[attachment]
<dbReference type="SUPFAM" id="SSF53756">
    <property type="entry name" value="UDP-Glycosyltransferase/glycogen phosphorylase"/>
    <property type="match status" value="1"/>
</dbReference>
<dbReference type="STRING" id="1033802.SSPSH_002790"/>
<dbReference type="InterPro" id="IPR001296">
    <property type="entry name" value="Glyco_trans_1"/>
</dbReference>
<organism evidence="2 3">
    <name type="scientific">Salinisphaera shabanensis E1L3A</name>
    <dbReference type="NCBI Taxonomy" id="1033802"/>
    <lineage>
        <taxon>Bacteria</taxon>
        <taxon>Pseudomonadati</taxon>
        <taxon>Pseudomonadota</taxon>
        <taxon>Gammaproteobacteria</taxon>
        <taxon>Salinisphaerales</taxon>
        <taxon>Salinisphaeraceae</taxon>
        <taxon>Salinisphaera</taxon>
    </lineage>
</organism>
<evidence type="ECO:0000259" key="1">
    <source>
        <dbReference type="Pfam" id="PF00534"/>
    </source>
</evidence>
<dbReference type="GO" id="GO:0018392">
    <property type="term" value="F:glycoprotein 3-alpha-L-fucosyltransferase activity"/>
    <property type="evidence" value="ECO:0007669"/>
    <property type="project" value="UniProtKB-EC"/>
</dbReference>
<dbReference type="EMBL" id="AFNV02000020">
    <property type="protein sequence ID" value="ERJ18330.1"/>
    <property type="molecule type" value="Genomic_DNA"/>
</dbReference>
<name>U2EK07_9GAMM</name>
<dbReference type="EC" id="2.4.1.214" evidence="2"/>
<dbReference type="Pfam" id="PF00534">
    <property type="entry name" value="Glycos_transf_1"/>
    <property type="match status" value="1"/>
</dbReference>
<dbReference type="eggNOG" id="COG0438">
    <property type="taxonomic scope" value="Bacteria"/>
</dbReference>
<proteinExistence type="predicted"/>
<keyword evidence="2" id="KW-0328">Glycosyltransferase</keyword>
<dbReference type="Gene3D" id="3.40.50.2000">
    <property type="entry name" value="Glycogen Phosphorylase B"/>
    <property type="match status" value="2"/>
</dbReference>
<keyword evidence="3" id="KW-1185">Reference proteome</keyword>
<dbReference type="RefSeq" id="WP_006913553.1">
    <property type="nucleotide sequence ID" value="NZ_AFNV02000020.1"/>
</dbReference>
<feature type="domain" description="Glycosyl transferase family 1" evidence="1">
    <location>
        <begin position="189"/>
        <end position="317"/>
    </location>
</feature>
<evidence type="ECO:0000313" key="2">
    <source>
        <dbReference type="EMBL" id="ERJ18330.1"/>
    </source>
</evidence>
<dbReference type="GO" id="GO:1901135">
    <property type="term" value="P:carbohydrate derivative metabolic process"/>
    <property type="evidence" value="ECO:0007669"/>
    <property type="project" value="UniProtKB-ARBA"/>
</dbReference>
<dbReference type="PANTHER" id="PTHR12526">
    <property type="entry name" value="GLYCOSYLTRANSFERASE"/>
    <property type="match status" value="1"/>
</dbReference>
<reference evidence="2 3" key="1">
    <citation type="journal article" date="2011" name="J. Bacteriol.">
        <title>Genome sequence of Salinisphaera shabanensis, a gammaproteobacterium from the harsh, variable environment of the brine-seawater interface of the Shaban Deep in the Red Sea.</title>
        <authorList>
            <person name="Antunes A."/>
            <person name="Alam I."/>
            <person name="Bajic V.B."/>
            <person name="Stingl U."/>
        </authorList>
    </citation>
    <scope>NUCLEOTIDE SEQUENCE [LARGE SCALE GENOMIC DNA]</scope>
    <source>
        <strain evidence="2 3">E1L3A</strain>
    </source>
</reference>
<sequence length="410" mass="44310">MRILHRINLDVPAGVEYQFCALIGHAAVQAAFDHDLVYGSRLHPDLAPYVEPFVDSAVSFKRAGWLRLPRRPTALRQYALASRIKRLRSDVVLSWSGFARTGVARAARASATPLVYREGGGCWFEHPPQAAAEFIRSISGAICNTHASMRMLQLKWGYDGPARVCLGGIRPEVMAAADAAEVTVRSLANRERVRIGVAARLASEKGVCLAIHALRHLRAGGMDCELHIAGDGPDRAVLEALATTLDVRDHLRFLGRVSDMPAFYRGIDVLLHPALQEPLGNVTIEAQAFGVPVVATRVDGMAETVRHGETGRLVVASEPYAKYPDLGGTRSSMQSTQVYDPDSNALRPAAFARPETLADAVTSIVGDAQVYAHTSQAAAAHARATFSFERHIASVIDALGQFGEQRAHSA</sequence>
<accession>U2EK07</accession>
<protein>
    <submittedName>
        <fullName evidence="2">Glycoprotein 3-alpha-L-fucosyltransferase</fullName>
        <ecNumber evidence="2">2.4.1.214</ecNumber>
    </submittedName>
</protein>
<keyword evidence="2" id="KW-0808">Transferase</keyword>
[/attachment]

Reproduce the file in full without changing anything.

<dbReference type="SUPFAM" id="SSF53756">
    <property type="entry name" value="UDP-Glycosyltransferase/glycogen phosphorylase"/>
    <property type="match status" value="1"/>
</dbReference>
<dbReference type="STRING" id="1033802.SSPSH_002790"/>
<dbReference type="InterPro" id="IPR001296">
    <property type="entry name" value="Glyco_trans_1"/>
</dbReference>
<organism evidence="2 3">
    <name type="scientific">Salinisphaera shabanensis E1L3A</name>
    <dbReference type="NCBI Taxonomy" id="1033802"/>
    <lineage>
        <taxon>Bacteria</taxon>
        <taxon>Pseudomonadati</taxon>
        <taxon>Pseudomonadota</taxon>
        <taxon>Gammaproteobacteria</taxon>
        <taxon>Salinisphaerales</taxon>
        <taxon>Salinisphaeraceae</taxon>
        <taxon>Salinisphaera</taxon>
    </lineage>
</organism>
<evidence type="ECO:0000259" key="1">
    <source>
        <dbReference type="Pfam" id="PF00534"/>
    </source>
</evidence>
<dbReference type="GO" id="GO:0018392">
    <property type="term" value="F:glycoprotein 3-alpha-L-fucosyltransferase activity"/>
    <property type="evidence" value="ECO:0007669"/>
    <property type="project" value="UniProtKB-EC"/>
</dbReference>
<dbReference type="EMBL" id="AFNV02000020">
    <property type="protein sequence ID" value="ERJ18330.1"/>
    <property type="molecule type" value="Genomic_DNA"/>
</dbReference>
<name>U2EK07_9GAMM</name>
<dbReference type="EC" id="2.4.1.214" evidence="2"/>
<dbReference type="Pfam" id="PF00534">
    <property type="entry name" value="Glycos_transf_1"/>
    <property type="match status" value="1"/>
</dbReference>
<dbReference type="eggNOG" id="COG0438">
    <property type="taxonomic scope" value="Bacteria"/>
</dbReference>
<proteinExistence type="predicted"/>
<keyword evidence="2" id="KW-0328">Glycosyltransferase</keyword>
<dbReference type="Gene3D" id="3.40.50.2000">
    <property type="entry name" value="Glycogen Phosphorylase B"/>
    <property type="match status" value="2"/>
</dbReference>
<keyword evidence="3" id="KW-1185">Reference proteome</keyword>
<dbReference type="RefSeq" id="WP_006913553.1">
    <property type="nucleotide sequence ID" value="NZ_AFNV02000020.1"/>
</dbReference>
<feature type="domain" description="Glycosyl transferase family 1" evidence="1">
    <location>
        <begin position="189"/>
        <end position="317"/>
    </location>
</feature>
<evidence type="ECO:0000313" key="2">
    <source>
        <dbReference type="EMBL" id="ERJ18330.1"/>
    </source>
</evidence>
<dbReference type="GO" id="GO:1901135">
    <property type="term" value="P:carbohydrate derivative metabolic process"/>
    <property type="evidence" value="ECO:0007669"/>
    <property type="project" value="UniProtKB-ARBA"/>
</dbReference>
<dbReference type="PANTHER" id="PTHR12526">
    <property type="entry name" value="GLYCOSYLTRANSFERASE"/>
    <property type="match status" value="1"/>
</dbReference>
<reference evidence="2 3" key="1">
    <citation type="journal article" date="2011" name="J. Bacteriol.">
        <title>Genome sequence of Salinisphaera shabanensis, a gammaproteobacterium from the harsh, variable environment of the brine-seawater interface of the Shaban Deep in the Red Sea.</title>
        <authorList>
            <person name="Antunes A."/>
            <person name="Alam I."/>
            <person name="Bajic V.B."/>
            <person name="Stingl U."/>
        </authorList>
    </citation>
    <scope>NUCLEOTIDE SEQUENCE [LARGE SCALE GENOMIC DNA]</scope>
    <source>
        <strain evidence="2 3">E1L3A</strain>
    </source>
</reference>
<sequence length="410" mass="44310">MRILHRINLDVPAGVEYQFCALIGHAAVQAAFDHDLVYGSRLHPDLAPYVEPFVDSAVSFKRAGWLRLPRRPTALRQYALASRIKRLRSDVVLSWSGFARTGVARAARASATPLVYREGGGCWFEHPPQAAAEFIRSISGAICNTHASMRMLQLKWGYDGPARVCLGGIRPEVMAAADAAEVTVRSLANRERVRIGVAARLASEKGVCLAIHALRHLRAGGMDCELHIAGDGPDRAVLEALATTLDVRDHLRFLGRVSDMPAFYRGIDVLLHPALQEPLGNVTIEAQAFGVPVVATRVDGMAETVRHGETGRLVVASEPYAKYPDLGGTRSSMQSTQVYDPDSNALRPAAFARPETLADAVTSIVGDAQVYAHTSQAAAAHARATFSFERHIASVIDALGQFGEQRAHSA</sequence>
<accession>U2EK07</accession>
<protein>
    <submittedName>
        <fullName evidence="2">Glycoprotein 3-alpha-L-fucosyltransferase</fullName>
        <ecNumber evidence="2">2.4.1.214</ecNumber>
    </submittedName>
</protein>
<keyword evidence="2" id="KW-0808">Transferase</keyword>